Of all the various philosophies to choose from, Stoicism is particularly fascinating to me (as I’ve noted previously). Far from the stereotype of seeking to remain emotionless through life, Stoics seeks to live each day as if they might not have another, to master their primal appetites and desires, and to face with resolve and patience the circumstances of life wrought by the logos.
These are all logical responses to world broken by sin. Tomorrow is not guaranteed, so in a sense, today is the only day we ever have. Our natural desires are often sinful and seek to rule over us, so wisdom cries for us to master them instead. Life, of course, is filled with suffering and adversity, so if we cannot bear the storms, we will live a tumultuous life indeed.
Yet despite the truth behind these ideas, I am no Stoic; I am a Christian, a disciple of Jesus. While there are many reasons for this fact, Calvin addresses one of them quite well when he writes:
Above all, let the Christian entirely dismiss that absurd and wretched consolation dear to the heathen– that adversity is a matter of fate, and thus to be borne with greater patience. For the philosophers reason that it would be foolish to revile fate, which is both blind and reckless, hurling its darts at random and wounding the guilty and the innocent indiscriminately. Real piety, by contrast, holds that it is God’s hand alone that governs fate, both good and bad; and since his hand is neither hasty nor unthinking, it dispenses prosperity and adversity in a just and orderly way.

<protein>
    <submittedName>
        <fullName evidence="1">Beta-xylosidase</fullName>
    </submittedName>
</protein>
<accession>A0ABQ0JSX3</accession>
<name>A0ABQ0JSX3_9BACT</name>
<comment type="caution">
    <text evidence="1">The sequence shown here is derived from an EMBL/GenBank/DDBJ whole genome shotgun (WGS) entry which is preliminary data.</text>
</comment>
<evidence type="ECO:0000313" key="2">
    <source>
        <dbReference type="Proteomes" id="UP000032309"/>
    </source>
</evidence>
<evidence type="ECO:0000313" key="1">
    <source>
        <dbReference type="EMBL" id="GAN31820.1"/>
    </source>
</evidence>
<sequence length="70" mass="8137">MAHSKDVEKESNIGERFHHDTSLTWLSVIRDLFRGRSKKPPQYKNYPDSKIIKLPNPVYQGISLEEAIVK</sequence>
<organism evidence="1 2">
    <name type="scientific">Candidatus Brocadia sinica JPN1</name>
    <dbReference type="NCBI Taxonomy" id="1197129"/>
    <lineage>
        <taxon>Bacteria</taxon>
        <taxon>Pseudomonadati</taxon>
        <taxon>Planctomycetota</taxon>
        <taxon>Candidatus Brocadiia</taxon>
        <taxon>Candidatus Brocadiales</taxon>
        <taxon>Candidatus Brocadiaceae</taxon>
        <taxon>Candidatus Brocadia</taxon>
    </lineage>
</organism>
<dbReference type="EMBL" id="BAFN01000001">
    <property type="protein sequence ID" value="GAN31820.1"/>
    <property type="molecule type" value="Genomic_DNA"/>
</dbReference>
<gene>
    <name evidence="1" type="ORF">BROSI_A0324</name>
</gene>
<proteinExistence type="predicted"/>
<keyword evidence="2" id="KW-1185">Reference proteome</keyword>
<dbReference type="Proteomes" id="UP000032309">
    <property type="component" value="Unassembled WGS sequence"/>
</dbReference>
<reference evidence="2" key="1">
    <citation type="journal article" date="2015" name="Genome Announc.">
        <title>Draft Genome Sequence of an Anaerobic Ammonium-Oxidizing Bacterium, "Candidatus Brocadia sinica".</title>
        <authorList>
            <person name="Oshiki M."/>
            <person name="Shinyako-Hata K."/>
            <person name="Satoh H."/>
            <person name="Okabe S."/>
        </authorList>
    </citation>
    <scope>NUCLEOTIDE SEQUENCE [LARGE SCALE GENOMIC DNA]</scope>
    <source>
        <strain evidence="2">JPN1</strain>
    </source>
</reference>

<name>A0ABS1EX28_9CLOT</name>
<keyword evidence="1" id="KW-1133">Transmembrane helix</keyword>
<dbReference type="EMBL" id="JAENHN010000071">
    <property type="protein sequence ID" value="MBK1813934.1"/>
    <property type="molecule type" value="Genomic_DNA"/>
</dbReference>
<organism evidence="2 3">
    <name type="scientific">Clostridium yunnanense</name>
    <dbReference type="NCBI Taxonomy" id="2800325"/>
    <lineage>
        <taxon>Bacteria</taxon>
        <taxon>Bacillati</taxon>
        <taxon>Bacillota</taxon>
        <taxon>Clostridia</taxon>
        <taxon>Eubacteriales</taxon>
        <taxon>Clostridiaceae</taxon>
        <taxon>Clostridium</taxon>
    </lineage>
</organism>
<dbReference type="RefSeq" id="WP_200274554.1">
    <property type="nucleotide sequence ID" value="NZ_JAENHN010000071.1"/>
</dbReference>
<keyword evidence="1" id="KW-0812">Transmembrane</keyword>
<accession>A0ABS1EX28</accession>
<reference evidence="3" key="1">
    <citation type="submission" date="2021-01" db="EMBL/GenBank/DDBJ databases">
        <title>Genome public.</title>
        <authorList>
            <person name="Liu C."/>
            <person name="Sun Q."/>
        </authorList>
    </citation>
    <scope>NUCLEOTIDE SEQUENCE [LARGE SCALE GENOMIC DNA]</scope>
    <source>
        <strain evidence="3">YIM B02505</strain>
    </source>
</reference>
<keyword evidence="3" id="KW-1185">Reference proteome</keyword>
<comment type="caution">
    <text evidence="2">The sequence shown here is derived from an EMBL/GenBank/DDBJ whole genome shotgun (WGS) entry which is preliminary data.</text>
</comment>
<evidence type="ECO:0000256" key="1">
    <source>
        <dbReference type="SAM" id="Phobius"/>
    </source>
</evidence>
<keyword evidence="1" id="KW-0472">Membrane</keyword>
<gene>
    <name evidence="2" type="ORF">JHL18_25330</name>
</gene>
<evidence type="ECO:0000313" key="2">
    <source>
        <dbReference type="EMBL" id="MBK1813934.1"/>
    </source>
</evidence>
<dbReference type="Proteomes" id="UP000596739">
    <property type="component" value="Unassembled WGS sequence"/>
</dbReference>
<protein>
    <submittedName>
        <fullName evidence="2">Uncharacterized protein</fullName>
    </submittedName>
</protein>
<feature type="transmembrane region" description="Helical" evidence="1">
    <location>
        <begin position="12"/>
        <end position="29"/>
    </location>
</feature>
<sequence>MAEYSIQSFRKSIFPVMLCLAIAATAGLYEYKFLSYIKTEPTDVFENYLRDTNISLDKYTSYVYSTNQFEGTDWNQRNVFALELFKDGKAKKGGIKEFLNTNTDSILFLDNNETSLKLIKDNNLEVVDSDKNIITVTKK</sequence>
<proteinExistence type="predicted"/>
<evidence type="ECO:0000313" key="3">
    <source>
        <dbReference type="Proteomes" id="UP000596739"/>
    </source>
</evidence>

Indeed, as a believer in the almighty Creator of heaven and earth who sent His Son to ransom humanity from their sins, I need not bear adversity with the stoic determinism that what will be, will be. Instead, I find patience in adversity through the faith that this all-powerful God will in the end work together all things for the good of His people. So while I agree with the Stoic resolve to bear suffering with patience, I will do so knowing that the logos is not a force but a person whose name is Jesus.